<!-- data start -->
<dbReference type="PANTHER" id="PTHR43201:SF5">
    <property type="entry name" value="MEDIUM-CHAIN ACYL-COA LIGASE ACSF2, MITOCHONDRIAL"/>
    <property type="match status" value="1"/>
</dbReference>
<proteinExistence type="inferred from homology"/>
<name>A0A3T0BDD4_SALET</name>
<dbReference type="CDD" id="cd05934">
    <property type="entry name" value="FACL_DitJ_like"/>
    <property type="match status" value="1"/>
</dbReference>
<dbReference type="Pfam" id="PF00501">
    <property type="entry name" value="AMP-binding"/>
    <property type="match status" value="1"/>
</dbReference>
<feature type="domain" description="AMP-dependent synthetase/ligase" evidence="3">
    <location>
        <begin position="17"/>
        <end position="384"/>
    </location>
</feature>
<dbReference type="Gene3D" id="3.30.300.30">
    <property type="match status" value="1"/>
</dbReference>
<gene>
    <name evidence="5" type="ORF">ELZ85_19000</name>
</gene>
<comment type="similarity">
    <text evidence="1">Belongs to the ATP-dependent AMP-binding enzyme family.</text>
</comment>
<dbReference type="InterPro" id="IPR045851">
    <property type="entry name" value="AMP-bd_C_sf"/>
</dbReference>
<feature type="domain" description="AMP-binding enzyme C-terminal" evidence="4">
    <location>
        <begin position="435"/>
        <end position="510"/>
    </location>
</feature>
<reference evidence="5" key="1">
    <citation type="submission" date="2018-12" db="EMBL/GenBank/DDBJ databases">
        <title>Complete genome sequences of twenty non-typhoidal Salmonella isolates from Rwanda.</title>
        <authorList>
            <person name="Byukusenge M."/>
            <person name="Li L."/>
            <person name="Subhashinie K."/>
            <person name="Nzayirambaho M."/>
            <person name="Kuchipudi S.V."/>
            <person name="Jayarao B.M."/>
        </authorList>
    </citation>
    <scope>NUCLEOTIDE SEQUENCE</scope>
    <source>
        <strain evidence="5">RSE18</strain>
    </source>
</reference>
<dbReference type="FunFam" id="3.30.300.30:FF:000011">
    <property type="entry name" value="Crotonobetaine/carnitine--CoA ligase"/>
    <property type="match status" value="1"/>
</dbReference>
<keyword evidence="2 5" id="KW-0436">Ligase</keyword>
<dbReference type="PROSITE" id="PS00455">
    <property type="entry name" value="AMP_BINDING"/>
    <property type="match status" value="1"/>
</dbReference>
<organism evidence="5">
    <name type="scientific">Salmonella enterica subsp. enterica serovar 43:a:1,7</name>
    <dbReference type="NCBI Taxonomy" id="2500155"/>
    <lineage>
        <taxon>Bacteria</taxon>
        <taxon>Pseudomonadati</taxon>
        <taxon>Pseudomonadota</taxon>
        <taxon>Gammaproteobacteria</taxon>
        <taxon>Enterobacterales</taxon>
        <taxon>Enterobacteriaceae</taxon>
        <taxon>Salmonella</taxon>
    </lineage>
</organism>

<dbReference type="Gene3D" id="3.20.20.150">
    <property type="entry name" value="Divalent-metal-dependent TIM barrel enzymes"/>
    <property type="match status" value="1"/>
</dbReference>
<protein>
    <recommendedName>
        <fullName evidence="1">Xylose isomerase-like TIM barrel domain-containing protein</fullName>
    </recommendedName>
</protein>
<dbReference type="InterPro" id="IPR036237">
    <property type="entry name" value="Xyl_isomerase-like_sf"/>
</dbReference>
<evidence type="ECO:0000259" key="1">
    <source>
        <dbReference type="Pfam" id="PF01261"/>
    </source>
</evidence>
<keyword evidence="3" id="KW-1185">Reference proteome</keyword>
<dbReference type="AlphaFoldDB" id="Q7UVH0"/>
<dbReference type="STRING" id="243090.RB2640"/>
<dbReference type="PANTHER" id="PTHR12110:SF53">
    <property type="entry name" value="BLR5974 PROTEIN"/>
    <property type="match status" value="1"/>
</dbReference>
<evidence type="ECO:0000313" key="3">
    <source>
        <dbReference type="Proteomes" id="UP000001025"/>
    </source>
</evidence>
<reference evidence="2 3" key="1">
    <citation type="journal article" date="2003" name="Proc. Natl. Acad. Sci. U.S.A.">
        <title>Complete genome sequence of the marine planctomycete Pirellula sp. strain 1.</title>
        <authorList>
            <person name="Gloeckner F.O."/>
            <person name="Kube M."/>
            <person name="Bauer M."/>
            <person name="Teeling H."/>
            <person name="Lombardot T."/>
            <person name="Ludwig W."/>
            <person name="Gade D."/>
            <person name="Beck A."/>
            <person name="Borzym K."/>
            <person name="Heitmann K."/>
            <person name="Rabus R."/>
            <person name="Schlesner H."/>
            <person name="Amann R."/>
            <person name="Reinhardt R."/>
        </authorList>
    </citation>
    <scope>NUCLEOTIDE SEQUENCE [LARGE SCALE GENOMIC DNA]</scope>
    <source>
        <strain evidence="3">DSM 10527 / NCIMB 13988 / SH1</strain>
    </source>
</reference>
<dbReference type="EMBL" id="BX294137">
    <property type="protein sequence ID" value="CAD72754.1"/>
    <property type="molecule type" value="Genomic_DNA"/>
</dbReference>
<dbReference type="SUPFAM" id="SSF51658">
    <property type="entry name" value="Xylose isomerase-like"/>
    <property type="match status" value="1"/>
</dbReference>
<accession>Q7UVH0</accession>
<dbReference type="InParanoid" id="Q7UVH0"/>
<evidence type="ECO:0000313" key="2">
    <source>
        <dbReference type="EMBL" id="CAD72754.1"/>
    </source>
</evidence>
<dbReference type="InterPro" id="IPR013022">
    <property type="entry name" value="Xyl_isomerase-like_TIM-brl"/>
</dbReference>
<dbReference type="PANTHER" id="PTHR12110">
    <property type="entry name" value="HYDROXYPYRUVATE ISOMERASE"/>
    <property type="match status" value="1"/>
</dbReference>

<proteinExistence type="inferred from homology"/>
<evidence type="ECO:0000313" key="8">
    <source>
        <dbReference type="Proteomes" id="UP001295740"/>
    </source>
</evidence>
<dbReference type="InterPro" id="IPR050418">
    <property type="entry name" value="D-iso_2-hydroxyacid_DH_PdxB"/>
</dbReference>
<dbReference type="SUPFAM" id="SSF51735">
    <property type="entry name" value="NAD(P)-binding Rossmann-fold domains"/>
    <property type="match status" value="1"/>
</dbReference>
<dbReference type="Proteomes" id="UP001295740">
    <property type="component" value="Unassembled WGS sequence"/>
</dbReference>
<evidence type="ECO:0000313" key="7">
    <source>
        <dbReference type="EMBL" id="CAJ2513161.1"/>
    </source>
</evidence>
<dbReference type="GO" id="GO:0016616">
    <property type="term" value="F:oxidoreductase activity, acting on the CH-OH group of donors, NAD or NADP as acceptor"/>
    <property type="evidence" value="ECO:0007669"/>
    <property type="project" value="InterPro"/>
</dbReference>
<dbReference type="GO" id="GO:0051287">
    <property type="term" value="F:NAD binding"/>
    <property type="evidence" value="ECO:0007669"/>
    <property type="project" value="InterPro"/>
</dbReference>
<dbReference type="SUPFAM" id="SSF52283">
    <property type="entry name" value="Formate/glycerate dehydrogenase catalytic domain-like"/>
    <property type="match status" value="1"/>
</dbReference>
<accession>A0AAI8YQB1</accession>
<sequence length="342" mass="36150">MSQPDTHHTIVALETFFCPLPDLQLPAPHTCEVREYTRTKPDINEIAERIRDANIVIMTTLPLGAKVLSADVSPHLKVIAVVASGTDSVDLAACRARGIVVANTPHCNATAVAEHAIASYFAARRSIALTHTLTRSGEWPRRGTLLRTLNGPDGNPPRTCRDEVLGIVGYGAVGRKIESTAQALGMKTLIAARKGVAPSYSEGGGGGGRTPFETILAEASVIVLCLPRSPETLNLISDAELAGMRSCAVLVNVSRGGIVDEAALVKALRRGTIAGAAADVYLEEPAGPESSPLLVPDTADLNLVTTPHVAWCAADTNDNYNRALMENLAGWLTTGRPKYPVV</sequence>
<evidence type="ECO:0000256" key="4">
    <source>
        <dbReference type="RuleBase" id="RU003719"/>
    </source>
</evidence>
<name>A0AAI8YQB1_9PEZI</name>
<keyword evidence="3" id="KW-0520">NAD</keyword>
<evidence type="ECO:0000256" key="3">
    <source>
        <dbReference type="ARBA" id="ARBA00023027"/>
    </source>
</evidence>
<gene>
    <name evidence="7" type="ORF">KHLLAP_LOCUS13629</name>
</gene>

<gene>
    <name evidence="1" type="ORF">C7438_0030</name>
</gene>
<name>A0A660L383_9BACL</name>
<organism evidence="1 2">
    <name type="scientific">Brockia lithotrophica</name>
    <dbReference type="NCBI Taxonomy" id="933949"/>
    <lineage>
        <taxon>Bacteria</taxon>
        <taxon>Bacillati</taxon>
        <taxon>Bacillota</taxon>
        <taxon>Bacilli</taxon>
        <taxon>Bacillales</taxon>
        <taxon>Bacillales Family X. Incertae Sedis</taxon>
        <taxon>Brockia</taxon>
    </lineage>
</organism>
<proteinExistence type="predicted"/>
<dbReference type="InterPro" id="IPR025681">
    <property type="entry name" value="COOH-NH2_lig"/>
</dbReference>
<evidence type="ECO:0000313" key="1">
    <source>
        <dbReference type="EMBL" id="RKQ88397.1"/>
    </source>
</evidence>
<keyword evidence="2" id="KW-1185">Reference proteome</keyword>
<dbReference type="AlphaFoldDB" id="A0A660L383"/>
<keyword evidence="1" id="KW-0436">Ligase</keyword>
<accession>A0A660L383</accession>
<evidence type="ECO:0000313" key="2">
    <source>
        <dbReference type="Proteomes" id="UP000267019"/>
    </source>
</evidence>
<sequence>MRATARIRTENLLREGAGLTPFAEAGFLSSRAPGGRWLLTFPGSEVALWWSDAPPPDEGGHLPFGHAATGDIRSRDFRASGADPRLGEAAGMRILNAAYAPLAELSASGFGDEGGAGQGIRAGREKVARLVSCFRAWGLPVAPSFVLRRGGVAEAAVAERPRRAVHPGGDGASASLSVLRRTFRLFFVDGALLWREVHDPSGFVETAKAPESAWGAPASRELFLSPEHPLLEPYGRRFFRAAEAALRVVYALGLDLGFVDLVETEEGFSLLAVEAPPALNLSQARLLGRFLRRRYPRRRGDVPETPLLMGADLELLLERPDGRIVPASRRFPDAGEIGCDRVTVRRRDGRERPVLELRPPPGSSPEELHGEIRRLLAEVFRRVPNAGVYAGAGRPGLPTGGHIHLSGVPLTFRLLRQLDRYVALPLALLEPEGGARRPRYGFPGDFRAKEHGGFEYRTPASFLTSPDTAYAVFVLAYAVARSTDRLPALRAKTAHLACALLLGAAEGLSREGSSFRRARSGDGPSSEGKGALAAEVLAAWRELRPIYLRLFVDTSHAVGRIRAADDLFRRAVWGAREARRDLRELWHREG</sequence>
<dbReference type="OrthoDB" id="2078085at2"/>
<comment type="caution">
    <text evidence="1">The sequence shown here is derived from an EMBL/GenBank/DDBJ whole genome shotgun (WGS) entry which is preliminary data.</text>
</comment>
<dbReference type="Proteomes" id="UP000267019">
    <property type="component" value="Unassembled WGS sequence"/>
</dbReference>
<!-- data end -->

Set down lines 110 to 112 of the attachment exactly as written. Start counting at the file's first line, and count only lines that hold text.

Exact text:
        <authorList>
            <person name="Gloeckner F.O."/>
            <person name="Kube M."/>